L.A. County supervisors violated open-meeting law, D.A. finds

Los Angeles County supervisors, pictured here at an event in 2012, violated the open-meeting law earlier this year, the district attorney's office concluded.
(Luis Sinco / Los Angeles Times)

Los Angeles County supervisors violated the state’s open-meeting law earlier this year by discussing compensation negotiations behind closed doors without properly informing the public, according to the district attorney’s office.

The D.A. investigation followed a July meeting where Supervisor Gloria Molina said she thought it was inappropriate that the board had discussed in closed session an increase of taxpayer contributions to a top art official’s compensation package.

Deputy Dist. Atty. Bjorn Dodd concluded it was not improper for the board to discuss the matter in closed session, but that the supervisors violated the state’s open-meeting law, known as the Ralph M. Brown Act, by failing to include those discussions on the public agenda before the meeting.


Eric Preven, a county resident who often scrutinizes board business and unsuccessfully ran for supervisor, filed a complaint with the district attorney’s public integrity division after hearing Molina’s comments this summer. He said he was pleased with the recent finding.

“This goes to accountability,” he said.

Failing to put the item on the agenda robs the public of the chance to bring up the issue with the board before they meet in closed session for discussion, said Terry Francke, general counsel for the open-government group Californians Aware.

Last week, Dodd wrote to county supervisors informing them of his finding. He told them he expected his letter would prompt them to be more careful when preparing agendas and said he didn’t plan to take any further action on the issue.

County counsel Mark Saladino said he agreed with the D.A.’s finding, adding that the county had included the discussions on the agendas for several closed session meetings but had done so incorrectly. They were listed as department head performance evaluations, he said, instead of as a labor negotiation.

“If that’s the way they want it on the agenda, then sorry, we goofed,” he said. “We’ll get it on correctly in the future.’“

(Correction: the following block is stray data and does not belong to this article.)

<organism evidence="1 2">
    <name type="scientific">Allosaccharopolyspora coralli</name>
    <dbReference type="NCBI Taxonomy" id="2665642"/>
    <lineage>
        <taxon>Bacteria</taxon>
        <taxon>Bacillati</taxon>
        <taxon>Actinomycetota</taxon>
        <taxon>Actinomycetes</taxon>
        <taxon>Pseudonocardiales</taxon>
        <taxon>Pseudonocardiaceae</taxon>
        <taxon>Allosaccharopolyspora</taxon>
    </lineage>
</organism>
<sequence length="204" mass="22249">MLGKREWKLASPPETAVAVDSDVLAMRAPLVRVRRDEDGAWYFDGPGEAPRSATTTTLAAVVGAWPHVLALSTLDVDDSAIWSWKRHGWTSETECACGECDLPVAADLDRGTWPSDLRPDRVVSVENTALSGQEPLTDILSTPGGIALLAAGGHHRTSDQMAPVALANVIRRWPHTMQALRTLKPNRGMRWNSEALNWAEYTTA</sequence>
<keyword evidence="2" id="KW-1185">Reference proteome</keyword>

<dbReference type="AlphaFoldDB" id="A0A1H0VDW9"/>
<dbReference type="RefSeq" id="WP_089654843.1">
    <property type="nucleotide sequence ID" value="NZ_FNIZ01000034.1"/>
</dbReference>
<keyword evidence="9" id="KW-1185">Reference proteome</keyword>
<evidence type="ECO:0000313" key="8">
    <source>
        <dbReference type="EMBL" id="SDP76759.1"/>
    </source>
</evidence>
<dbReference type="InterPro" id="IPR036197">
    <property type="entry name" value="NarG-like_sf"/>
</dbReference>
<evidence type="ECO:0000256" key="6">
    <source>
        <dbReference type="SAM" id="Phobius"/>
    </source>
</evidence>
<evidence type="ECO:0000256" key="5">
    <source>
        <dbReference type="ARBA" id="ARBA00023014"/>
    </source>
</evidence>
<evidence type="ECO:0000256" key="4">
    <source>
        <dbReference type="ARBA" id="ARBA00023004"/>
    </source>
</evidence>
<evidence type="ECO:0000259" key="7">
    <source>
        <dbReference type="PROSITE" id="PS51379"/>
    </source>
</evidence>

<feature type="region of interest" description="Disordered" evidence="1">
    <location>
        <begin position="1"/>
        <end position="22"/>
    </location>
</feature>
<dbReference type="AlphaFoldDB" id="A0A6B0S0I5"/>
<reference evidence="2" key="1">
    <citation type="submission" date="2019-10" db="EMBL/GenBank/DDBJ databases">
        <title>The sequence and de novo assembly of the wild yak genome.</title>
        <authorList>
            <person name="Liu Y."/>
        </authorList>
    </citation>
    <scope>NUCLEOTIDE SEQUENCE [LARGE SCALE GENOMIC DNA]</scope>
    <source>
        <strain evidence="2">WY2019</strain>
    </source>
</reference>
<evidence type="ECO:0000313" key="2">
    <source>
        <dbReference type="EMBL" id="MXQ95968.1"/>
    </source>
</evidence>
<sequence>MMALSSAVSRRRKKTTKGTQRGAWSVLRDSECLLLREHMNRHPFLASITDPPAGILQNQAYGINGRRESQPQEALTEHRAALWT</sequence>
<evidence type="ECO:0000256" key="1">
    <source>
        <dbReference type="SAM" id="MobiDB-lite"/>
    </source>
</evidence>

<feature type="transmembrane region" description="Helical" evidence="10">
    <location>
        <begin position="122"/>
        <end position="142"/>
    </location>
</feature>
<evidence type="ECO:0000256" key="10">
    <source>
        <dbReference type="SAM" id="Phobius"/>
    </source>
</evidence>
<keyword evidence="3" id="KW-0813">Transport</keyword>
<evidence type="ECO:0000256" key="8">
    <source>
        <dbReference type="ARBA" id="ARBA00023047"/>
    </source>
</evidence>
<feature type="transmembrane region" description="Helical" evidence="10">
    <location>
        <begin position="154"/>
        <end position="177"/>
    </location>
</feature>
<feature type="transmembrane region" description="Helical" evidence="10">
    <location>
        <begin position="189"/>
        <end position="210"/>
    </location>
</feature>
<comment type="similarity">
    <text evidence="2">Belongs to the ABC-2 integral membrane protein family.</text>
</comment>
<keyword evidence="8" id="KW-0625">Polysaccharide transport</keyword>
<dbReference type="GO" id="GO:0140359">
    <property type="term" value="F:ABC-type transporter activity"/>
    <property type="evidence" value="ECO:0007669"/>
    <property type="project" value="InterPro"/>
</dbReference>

The closed session discussions were about the county’s contributions to a compensation package for Laura Zucker, the Los Angeles County Arts Commission’s executive director.

The recent violation by the board adds to the county’s checkered history of complying with the Brown Act.

In 2002, the county inadvertently released documents to The Times revealing that the board had held closed-door meetings to discuss killing a ballot measure. A couple of years later, then-Dist. Atty. Steve Cooley concluded that supervisors broke the law by deciding in secret to close a local trauma center. (A Superior Court judge ultimately disagreed with Cooley.) Several open-government experts criticized supervisors again in 2007 for selecting a headhunting firm in private.

Under state law, it is a misdemeanor crime to violate the Brown Act if a government official “intends to deprive the public of information to which the member knows or has reason to know the public is entitled.”

Despite the county’s controversial record, Dodd said the district attorney’s office can’t take further action unless prosecutors see a pattern of similar violations.

“At this point there’s nothing else we can do,” he said, adding that “in the grand scheme of things, this isn’t really a big one.”

Supervisors Don Knabe and Mark Ridley-Thomas didn’t respond to calls for comment, and spokesmen for Mike Antonovich, Zev Yaroslavsky and Molina declined to comment.

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